It took the new chickens a while to figure out how to drink from the ice cream container. I don't think they had drunk from it at all before we got back from Tiritiri Matangi, and they were really thirsty by the time they finally did. (I kept pouring water into the container to show them it was there.)
Even then, they were just pecking water drops off the lid at first, until Rosie Posie accidentally discovered the proper water gap by falling in a little bit. It was a happy accident because now she and Nut Fox are drinking from it like pros.

My plan from here is to keep putting the new chooks into the coop with Fluffles at night, separated by the cardboard box. After a week of letting them get used to each other in the side-by-side runs during the day, I'll try moving them all to a new neutral run area on one of the other raised beds. I just have to dig up my potatoes first, so I'll have a space to move them to.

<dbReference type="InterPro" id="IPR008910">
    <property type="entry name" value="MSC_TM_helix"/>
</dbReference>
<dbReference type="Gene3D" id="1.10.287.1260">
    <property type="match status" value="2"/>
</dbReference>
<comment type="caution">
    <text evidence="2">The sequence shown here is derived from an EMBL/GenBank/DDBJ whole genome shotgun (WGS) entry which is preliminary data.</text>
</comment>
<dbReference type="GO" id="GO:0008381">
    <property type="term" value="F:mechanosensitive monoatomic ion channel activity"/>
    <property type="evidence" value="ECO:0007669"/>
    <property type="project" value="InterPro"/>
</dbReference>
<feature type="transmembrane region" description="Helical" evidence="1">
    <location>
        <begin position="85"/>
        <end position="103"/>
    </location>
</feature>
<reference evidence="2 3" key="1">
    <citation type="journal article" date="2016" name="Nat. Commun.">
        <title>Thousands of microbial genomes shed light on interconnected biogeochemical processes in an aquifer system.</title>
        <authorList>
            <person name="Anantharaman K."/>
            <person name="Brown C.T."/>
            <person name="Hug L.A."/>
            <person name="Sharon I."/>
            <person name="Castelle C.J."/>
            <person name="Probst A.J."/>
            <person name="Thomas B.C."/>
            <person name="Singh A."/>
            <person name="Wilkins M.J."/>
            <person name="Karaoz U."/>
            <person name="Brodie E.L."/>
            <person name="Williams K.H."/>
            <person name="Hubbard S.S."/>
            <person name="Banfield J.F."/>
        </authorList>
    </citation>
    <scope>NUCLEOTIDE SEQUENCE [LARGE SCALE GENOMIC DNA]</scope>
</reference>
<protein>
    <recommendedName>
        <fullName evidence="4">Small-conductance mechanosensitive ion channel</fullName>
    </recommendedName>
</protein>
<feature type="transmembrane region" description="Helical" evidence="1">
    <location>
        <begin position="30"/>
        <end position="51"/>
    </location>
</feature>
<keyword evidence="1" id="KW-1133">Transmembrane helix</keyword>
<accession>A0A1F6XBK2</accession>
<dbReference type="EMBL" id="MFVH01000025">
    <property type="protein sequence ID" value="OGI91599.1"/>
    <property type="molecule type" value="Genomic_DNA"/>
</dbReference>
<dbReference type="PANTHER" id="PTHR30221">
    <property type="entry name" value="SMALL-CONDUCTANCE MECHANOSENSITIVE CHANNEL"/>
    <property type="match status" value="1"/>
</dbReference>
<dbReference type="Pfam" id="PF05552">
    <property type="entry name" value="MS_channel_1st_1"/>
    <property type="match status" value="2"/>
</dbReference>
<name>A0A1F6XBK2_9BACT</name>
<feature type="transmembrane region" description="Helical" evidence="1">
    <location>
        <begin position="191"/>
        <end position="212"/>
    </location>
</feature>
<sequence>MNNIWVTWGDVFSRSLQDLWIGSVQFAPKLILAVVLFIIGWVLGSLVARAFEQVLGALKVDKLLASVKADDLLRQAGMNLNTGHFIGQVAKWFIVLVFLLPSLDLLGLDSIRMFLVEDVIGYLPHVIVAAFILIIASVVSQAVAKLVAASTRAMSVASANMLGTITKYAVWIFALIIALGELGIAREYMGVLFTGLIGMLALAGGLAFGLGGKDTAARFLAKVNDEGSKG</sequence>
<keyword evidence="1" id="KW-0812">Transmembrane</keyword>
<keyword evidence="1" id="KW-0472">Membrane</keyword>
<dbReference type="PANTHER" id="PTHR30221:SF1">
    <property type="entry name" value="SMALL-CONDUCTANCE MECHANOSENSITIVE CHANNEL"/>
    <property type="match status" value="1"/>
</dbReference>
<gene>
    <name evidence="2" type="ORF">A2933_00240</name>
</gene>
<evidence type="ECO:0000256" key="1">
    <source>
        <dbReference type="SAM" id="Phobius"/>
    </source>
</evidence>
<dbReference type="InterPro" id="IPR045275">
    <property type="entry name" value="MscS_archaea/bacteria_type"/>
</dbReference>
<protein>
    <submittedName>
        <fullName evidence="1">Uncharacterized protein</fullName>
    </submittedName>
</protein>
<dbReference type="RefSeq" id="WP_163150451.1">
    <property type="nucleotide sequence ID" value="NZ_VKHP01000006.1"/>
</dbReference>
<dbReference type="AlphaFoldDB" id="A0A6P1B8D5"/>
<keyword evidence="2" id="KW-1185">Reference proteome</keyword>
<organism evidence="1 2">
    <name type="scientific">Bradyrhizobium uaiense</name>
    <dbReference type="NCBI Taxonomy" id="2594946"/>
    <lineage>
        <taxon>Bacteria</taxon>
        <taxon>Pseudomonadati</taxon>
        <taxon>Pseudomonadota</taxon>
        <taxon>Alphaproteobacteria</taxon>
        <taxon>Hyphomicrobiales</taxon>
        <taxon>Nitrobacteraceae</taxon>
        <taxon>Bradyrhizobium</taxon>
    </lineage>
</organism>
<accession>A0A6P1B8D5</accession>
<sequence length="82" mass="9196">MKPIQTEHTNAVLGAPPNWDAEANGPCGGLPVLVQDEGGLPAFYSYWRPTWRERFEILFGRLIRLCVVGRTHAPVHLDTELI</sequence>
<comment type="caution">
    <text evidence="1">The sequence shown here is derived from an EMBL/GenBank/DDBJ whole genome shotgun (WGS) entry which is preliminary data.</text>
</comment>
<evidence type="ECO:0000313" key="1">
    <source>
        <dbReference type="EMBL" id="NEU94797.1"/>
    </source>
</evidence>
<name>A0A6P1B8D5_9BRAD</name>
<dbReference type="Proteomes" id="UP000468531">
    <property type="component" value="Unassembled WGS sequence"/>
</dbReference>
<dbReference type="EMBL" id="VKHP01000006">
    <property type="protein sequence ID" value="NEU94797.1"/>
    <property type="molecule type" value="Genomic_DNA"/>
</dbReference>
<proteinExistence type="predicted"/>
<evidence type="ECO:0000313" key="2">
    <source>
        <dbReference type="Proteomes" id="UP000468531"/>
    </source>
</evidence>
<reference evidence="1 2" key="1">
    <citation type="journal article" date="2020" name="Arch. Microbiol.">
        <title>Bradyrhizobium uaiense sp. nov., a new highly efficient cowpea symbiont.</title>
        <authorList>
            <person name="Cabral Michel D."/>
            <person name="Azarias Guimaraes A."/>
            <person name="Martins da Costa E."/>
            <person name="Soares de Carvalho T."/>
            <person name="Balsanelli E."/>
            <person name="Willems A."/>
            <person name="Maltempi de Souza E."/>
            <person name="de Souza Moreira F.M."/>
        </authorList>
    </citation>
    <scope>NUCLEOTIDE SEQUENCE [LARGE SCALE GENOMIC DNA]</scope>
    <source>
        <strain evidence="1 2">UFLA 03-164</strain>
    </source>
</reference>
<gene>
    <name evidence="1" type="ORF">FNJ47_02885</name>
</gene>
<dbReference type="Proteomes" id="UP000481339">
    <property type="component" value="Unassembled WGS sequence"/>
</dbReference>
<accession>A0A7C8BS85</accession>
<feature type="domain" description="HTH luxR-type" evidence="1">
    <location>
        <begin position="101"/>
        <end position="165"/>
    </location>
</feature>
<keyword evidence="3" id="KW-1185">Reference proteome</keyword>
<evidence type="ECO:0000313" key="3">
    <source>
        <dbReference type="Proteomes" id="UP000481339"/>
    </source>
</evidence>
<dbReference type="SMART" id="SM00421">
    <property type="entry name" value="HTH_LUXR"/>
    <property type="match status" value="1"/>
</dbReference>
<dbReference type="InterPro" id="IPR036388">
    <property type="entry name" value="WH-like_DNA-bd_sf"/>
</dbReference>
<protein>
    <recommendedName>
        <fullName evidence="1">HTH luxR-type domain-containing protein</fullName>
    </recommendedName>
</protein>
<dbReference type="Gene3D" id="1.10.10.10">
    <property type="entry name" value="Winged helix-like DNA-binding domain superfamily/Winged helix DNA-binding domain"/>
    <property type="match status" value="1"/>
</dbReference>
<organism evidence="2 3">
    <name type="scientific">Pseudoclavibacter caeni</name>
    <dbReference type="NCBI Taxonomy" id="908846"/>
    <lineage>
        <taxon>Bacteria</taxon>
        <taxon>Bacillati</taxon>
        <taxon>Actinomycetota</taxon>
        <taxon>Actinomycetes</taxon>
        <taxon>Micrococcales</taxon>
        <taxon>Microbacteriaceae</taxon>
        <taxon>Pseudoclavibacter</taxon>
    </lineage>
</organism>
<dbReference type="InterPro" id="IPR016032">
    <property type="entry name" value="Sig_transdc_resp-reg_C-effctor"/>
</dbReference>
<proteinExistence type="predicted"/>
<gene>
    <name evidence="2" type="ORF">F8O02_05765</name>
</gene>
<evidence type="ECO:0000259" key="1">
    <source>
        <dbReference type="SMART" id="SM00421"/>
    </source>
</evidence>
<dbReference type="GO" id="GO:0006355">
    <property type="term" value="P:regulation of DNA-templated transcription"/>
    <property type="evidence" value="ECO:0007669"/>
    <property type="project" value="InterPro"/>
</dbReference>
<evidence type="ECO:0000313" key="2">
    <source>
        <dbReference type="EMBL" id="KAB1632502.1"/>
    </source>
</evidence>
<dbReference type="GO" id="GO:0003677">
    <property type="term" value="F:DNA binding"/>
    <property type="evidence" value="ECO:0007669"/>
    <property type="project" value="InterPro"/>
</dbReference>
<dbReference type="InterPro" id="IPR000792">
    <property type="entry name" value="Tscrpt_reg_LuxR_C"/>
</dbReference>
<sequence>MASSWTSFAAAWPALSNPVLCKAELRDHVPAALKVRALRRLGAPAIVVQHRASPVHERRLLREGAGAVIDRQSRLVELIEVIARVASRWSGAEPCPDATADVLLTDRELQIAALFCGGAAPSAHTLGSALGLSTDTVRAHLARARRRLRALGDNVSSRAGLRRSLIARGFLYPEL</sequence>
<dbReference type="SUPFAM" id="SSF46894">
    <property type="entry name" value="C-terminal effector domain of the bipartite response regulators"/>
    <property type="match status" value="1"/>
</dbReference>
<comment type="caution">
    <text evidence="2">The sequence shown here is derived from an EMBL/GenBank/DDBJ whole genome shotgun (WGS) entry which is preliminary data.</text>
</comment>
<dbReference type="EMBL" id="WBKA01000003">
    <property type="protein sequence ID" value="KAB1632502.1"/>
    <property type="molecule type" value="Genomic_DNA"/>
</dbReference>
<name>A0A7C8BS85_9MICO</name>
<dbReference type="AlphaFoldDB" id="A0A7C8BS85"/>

If you've had experience introducing new chickens to a flock (or to a single, older chicken like in my case), please share your wisdom. I realise a little bit of pecking does happen as they determine the pecking order, but Fluffles is so much bigger than the other two, she could do real damage if we're not careful about this.

The new chooks are so adorable. They get super excited when I come to visit them, and come right up to me, chattering away. I don't want anything bad to happen to them.

Saturday, February 16, 2019

Getting the kids involved in housework

Hey friends!

In my last post about our homeschool schedule this term, I mentioned we're working on getting the kids to do more chores around the house.

To date, they've been vaguely helpful when it comes to chores. They'll give it a go tidying up the Lego, or packing away board games or cleaning their rooms when asked, but no one is volunteering to do any cleaning around here.